Body, Herbalism, Women's Health
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Where’s the Iron?

Ruth Trickey’s Woman, Hormones and the Menstrual Cycle is one of my favorite books. I am always reading this book in hopes that eventually it will all sink in! What drew me to it currently is the sneaking suspicion that I am iron-deficient. For many months, I have been experiencing bouts of dizziness, tiredness, and my legs sometimes become very tired after just a little exertion. Once I asked myself, “am I experiencing anemia?” I have had regular dreams in which I am hemorrhaging blood in someway or another.  Last year I had a blood test in which I had 11 grams/dL, while the normal range is 12 – 16 grams/dL for women, after which I made efforts to increase my iron intake…but I feel my efforts were not sufficient.

Why would someone be low on iron? Take a look at the graph on this page for risk factors.

“Iron requirements for women are around 80 per cent higher than for men because of menstruation and child-bearing. It is estimated that iron deficiency is the commonest nutritional disease worldwide and that half of all woman consume less than the recommended amount of 10 – 15 mg daily” (249).”

How do you know if you are iron deficient or anemic? A blood test like I had can be helpful. However, one can be deficient even if the hemoglobin (blood levels of iron) are fine. Besides the red blood cells, iron is also found in the liver, marrow, spleen, muscles and can be deficient in these areas  while hemoglobin is normal.

When the blood cells are lacking iron during anemia, the red blood has an impaired ability to carry oxygen around the body, and the following symptoms may be present

  • shortness of breath
  • limb fatigue
  • dizziness
  • poor stamina (249)

Iron deficiency has these symptoms:

  • sore tongue, and cracks in the corner of the mouth
  • concave fingernails
  • low resistance to infection
  • in children, low resistance to infection and failure to thrive, slow learning, poor appetite
  • poor digestion due to low levels of gastric acid (249)

To increase available iron, one must increase iron absorption and increase iron intake. Food labels are misleading because rather than give the milligrams of iron present, the label gives the percentage. As we read above, women need 80% more iron than men. Does the label reflect the percentage for men, for women, or for an average? Iron should be given in milligrams, like the way protein is given in grams, and not in a percentage. By the way, many online sources recommend not 10 – 15, but 18 milligrams of iron a day.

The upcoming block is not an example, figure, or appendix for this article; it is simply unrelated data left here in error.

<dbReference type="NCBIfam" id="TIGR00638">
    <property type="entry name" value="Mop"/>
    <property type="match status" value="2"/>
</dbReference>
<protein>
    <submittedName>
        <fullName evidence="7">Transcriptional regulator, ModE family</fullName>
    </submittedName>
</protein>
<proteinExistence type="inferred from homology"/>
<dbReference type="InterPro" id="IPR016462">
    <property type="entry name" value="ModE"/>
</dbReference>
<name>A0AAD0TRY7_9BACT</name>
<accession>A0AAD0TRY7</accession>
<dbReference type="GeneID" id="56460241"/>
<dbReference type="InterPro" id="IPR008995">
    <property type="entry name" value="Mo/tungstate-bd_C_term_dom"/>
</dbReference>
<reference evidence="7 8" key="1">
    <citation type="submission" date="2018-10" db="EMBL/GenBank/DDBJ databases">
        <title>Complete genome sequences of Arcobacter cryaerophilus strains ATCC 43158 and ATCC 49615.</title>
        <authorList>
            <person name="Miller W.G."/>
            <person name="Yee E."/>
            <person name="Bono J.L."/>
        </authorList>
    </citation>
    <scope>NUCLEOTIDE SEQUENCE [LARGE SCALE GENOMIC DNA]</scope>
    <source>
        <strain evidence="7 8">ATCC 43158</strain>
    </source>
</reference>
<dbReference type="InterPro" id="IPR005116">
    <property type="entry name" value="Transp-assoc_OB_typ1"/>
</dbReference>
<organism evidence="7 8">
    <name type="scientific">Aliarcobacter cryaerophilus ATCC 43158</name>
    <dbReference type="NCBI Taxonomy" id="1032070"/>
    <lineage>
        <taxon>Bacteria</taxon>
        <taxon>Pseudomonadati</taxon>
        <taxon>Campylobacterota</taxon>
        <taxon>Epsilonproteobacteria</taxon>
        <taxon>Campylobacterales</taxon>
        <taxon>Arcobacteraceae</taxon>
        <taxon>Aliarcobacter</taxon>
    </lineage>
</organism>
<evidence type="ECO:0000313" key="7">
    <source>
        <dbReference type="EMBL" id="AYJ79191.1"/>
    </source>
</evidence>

To increase iron absorption, it seems that stimulating gastric acid production is the way to go. Think foods high in vitamin C, sour lemon juice, vinegar, bitter fruits and vegetables, aperitifs and Swedish bitters. Consume these foods while or right after eating iron-rich foods. The same applies to taking an iron supplement; pair it with a vitamin C supplement. My herbal “supplements” include a daily iron tonic taken at the the same time as I take elderberry and rose hip syrup.

Here’s another reason to quit the stimulant cycle; to increase absorption also means to decrease (or flat out avoid) black tea and coffee.

“The tannin in tea binds with iron, making it difficult to absorb. Coffee also reduces absorption, especially if taken with or after a meal, but not taken more than one hour before eating (250).

I have to wonder if soda, diet or regular, also decreases absorption.

As I searched the web for charts on sources of iron, it became obvious that there is a lack of straight forward information on iron content. Many sites simply state, “iron is in meat, shellfish, whole grains”. Other sites are completely dedicated to “non-meat forms of iron”, and while they have some sort of graph of what foods are high in iron, they don’t have the milligrams per serving. Then there are the sites, often from the medical community, that have just short list of popular foods.

This is a good reference site. as it has lots of research based info, and is more scientific than journalistic.

When searching for quality information about herbs, nutrition or the like, I look for sites that are advertisement-free, are not the first hits or even on the first pages of hits, have scientific wording, and appear like they made an effort to not be biased or trendy. Unfortunately, to be one of the top hits on google a website has usually invested a lot of money to get there, with the interest of making more money. Luckily, Rob, my husband, is a web programmer and knows all about this which has changed my perception about internet searching. There is a cultural myth that”if it is the first search result, it is valid and good”.

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